She left the web, she left the loom, She made three paces through the room, (lines 109-110)
This is the sacrifice she makes for Lancelot and love. At least we think so. Is there any way to be sure that's why she defies the curse? Not as far as we can tell. She sees Lancelot and then she goes to the window. The events are really close, but neither she nor the speaker says a word about her falling in love. This is a pretty dramatic poem, but it also knows how to slow down when it need to, to keep things subtle instead of hitting you over the head with them. The love plot is here, but it simmers under the surface.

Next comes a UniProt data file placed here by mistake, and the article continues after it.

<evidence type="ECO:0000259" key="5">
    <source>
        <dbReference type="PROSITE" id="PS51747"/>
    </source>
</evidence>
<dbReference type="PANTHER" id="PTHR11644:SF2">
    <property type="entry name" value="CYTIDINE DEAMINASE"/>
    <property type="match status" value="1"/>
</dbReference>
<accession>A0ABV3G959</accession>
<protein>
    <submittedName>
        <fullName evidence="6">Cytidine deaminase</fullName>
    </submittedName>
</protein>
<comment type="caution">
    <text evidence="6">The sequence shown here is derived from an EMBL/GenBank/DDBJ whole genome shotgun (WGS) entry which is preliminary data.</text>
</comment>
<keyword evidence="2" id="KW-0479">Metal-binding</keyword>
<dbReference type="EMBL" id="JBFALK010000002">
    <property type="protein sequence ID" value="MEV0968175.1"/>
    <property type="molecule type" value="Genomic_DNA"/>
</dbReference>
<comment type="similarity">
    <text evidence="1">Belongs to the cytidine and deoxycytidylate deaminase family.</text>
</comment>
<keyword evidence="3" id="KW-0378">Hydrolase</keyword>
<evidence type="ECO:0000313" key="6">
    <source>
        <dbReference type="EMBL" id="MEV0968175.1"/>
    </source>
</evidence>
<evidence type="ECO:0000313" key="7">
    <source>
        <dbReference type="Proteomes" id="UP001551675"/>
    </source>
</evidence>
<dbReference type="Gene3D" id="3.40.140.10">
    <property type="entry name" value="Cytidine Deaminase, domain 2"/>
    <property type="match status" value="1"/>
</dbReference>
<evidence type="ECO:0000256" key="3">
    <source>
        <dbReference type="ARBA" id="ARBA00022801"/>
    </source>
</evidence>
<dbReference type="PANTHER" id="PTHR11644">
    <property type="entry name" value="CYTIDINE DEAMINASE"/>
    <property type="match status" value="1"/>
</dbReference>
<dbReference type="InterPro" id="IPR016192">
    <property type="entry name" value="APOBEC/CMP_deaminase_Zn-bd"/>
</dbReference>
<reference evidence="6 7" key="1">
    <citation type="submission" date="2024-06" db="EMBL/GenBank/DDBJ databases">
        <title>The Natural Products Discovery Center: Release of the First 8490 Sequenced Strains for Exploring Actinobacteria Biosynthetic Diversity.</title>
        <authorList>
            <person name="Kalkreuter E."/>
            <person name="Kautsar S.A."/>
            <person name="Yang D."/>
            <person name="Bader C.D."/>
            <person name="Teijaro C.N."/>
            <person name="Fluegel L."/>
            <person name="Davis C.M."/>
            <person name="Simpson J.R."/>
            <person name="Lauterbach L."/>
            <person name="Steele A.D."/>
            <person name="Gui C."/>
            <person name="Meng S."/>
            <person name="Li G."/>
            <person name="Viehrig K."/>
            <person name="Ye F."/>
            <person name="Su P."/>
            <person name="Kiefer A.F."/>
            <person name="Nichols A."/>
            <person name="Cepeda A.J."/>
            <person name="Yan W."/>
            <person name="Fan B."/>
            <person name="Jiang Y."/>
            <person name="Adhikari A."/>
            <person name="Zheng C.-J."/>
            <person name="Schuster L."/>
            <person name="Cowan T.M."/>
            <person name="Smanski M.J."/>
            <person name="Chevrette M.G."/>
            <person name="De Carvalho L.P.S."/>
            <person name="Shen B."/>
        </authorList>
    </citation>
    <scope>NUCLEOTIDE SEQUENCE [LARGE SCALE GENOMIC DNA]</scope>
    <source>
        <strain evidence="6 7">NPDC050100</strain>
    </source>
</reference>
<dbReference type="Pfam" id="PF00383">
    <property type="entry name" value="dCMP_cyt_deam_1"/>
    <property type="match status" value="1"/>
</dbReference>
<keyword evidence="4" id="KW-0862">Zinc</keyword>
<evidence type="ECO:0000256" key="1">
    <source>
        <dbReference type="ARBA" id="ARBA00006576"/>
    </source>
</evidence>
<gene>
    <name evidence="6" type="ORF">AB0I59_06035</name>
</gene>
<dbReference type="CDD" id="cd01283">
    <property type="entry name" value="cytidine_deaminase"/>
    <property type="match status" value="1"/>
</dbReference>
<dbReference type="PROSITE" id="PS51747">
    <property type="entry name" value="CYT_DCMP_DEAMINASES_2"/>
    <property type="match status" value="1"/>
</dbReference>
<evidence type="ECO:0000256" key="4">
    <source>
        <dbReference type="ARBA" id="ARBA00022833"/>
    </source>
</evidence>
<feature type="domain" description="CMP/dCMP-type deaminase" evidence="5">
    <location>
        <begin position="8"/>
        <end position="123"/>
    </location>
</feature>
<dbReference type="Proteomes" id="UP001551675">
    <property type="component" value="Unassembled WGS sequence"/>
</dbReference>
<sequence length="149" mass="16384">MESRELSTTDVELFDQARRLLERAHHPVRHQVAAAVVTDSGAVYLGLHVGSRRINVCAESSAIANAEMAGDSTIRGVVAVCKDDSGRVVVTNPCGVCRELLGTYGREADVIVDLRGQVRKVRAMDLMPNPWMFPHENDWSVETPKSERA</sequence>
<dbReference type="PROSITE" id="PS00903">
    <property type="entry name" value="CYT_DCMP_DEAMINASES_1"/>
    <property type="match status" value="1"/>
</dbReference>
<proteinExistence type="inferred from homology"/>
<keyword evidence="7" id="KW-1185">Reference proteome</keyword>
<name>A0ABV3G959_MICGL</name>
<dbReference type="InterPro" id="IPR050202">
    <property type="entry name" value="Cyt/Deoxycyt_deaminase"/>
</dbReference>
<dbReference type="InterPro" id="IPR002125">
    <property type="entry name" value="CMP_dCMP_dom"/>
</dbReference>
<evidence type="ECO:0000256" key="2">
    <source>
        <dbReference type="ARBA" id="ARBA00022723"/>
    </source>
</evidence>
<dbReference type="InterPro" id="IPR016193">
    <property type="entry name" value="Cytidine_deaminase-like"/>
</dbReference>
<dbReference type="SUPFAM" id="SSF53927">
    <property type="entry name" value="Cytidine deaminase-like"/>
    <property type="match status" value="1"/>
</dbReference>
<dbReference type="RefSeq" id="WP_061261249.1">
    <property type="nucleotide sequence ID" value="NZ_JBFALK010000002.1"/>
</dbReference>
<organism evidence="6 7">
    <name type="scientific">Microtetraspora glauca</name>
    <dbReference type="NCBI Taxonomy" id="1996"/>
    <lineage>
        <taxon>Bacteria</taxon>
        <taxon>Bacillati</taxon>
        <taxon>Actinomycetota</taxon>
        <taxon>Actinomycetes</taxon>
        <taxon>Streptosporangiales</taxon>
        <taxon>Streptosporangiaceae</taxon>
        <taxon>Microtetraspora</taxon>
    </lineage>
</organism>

He said, "She has a lovely face; God in his mercy lend her grace, (lines 169-70)
Is Lancelot falling in love here too? It doesn't quite seem like that. It would be nice if he'd fall for her completely, but we just don't see it here. He acknowledges that she's pretty, but was that worth dying for? Still, there's a hint here, a little possibility that he understands what she's done for him. Not enough to take away the tragedy of the ending, but still, it's something.